Book excerpt: ‘A Self-Portrait’ by late pioneer of Hindi writing, Mohan Rakesh

Book excerpt: Translation of A Self-Portrait by pioneer of Hindi writing, Mohan Rakesh.

author_img Team Indulge Published :  26th March 2018 08:04 PM   |   Published :   |  26th March 2018 08:04 PM
Mohan Rahesh

Mohan Rahesh


Another Life: Thirteen Stories and a Play, edited by Carlo Cappola, presents the work of one of the most famous writers in Hindi fiction and drama, Mohan Rakesh. A new translation, released by HarperCollins India, offers a great introduction to anyone interested in Mohan Rakesh, a pioneer of Hindi writing in the 21st century, and to modern Hindi literature and plays. The compilation brings together a selection of his fiction, authorised by the author himself, before his death on January 3, 1972, aged 46.

Mohan Rakesh was a towering figure in Hindi fiction and drama, and one of the pioneers of the 'Nai Kahani' literary movement of Hindi literature in the 1950s. He wrote the first modern Hindi play, Ashadh Ka Ek Din (1958), and made significant contribution to the forms of the novel, short story, travelogue, criticism, memoirs and drama. More than a decade in the making, and put together in collaboration with the author, this volume makes a broad range of his work available to English readers.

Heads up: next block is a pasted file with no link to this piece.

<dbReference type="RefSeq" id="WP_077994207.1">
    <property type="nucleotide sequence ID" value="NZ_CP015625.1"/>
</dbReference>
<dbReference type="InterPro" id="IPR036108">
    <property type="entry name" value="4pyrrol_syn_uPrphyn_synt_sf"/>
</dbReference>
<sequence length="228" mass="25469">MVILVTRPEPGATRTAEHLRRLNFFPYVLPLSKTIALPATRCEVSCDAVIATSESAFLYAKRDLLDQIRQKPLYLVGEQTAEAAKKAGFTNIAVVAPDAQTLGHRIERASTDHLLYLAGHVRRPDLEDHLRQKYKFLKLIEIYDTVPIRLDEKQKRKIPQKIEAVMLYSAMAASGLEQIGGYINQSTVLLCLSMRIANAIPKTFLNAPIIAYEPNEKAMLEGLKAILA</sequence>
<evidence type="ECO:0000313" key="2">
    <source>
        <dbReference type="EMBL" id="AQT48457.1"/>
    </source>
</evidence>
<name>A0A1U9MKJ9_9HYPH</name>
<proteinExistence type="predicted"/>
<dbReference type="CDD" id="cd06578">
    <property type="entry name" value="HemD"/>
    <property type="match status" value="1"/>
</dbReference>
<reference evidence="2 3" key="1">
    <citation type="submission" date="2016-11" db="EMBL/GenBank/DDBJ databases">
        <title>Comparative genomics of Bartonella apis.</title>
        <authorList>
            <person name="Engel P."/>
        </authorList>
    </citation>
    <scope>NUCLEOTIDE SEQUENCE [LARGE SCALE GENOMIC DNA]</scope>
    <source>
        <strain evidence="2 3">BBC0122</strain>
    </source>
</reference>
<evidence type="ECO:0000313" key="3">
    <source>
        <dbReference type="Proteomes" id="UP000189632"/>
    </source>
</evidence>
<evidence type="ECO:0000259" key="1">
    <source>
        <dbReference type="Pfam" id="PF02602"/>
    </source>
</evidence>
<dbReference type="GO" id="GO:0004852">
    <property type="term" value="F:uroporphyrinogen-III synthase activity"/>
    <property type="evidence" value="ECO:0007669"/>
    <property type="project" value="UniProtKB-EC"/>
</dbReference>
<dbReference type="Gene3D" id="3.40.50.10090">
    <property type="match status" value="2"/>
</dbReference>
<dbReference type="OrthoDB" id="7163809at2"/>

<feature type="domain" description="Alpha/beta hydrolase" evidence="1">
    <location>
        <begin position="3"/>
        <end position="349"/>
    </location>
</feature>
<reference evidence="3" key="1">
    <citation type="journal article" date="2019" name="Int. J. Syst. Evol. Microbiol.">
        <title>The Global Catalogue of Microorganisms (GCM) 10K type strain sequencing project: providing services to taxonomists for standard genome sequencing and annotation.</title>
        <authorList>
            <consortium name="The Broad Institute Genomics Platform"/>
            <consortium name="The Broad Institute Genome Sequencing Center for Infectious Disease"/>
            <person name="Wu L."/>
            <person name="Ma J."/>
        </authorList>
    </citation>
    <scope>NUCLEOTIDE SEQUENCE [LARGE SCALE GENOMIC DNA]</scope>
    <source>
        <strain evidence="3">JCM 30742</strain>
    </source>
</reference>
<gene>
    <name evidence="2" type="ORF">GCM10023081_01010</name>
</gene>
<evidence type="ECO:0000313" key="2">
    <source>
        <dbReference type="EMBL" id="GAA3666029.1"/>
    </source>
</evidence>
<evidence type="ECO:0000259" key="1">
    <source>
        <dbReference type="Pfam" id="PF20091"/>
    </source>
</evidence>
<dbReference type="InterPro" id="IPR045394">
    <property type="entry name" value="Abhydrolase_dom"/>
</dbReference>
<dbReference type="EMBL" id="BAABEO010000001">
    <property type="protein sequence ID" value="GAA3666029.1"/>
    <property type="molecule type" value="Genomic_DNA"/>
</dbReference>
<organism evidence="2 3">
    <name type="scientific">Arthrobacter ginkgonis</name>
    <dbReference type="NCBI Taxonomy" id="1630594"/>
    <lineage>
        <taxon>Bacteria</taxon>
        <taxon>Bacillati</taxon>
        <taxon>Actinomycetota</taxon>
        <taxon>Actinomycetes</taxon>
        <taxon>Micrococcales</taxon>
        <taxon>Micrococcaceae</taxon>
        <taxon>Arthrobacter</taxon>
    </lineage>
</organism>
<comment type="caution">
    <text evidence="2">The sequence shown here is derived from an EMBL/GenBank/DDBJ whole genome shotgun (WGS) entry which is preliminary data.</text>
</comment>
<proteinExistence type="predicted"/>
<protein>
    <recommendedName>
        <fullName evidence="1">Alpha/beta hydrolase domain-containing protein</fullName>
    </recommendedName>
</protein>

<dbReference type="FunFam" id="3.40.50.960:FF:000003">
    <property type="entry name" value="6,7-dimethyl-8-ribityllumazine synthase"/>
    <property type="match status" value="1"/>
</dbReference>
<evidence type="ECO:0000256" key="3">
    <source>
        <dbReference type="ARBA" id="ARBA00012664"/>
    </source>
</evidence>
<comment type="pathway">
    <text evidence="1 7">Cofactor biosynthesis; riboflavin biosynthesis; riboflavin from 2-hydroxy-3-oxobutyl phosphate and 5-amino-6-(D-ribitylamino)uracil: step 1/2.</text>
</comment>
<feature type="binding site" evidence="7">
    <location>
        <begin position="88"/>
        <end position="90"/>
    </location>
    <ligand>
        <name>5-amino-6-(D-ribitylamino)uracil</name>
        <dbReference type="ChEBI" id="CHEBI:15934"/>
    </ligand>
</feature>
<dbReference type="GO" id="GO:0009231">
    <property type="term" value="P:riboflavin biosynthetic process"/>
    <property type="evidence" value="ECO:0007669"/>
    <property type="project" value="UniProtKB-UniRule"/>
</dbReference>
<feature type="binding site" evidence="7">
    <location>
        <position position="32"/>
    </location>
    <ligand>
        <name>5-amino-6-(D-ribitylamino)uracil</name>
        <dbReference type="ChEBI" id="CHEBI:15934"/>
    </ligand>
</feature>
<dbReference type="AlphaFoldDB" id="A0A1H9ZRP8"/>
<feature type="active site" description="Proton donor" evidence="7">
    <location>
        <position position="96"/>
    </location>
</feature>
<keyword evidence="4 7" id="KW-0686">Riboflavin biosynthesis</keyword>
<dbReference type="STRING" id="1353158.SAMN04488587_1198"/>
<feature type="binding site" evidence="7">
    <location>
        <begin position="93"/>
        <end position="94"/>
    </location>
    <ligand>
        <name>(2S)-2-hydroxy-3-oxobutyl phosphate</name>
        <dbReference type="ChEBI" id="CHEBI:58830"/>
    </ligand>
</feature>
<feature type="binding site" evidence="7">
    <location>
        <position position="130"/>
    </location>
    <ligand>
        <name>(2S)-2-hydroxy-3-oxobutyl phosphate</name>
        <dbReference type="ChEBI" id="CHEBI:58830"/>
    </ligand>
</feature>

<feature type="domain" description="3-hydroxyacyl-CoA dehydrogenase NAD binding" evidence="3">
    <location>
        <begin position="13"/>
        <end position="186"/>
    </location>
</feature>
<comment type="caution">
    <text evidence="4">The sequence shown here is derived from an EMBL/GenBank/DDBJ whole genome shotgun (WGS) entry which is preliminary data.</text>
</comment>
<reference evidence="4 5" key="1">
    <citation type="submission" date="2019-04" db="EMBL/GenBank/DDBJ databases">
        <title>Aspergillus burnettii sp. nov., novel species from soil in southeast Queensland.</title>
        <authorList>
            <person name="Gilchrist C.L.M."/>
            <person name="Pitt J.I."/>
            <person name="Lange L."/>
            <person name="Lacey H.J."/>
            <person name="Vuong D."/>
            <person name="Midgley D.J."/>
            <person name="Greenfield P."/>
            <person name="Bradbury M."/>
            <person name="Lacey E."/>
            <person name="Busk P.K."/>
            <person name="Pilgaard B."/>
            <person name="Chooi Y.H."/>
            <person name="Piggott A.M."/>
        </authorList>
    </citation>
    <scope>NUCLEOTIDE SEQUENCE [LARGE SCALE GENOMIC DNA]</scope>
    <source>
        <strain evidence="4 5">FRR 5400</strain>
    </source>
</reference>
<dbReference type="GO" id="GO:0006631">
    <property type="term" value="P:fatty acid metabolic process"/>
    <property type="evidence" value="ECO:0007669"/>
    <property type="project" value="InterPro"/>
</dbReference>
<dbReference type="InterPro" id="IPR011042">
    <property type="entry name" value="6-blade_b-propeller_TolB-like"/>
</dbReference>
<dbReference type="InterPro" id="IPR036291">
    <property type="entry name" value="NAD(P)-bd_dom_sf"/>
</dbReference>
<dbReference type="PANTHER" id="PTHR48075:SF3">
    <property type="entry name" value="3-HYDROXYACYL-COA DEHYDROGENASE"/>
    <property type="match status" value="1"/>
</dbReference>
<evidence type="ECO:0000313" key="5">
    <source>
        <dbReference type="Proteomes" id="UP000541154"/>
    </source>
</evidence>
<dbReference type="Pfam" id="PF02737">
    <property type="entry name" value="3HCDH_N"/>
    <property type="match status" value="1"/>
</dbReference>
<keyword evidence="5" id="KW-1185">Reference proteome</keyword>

The stories here range from humorous, satirical studies of human foibles, to profound, painful commentaries on the complexities of the human condition. A translation of Adhe Adhure, the play that thrust Indian drama into modernity and one of the finest ever written in Hindi, is included as well.

Rounding out the book, as part of the 'PS Section', are A Self-Portrait and an interview - both rare, first-person statements by the author, and among the most important critical sources for his work. This is an essential volume for anyone interested in the changing landscape of post-Independence Hindi literature.

Here’s an excerpt from the book, of A Self-Portrait, translated from Hindi by Deborah Torch:

Mohan Rakesh

At the age of nineteen, I was very rebellious. Divya (that is not her real name) was witness to my state of mind. ‘Why do you speak in such a shrill voice?’ she often asked.‘Don’t you know how to speak slowly?’ 

Then I went to Lahore to study for my MA. I supported myself by tutoring and my stipend money. My sister looked after the house and had a job in a school in Okra. 

Divya said very little. She did not know how to express herself in words, but said more by sitting silently staring. 

To see me, she had to come to Lahore from Amritsar. Both of us used to miss Saturday classes. 

I would take her across the River Ravi in our college boat. Walking in the radish and turnip fields, I would talk excessively, conveying to her my cynical attitudes. Sometimes she would stop me with only one word: ‘Why?’ 

My forehead would wrinkle. Pressing her hand in mine, I said, ‘You’re very young. You won’t understand these things.’ Tilting her head, she looked at me. Suddenly I realized that, at the age of seventeen, she was not as young as I had thought. ‘Look,’ I said, ‘along with the economic revolution, another revolution has to occur in the world – a revolution in human relationships, in our social institutions. Our religion, our morality, our cultural concepts – these are the gifts of a civilization which has become obsolete.’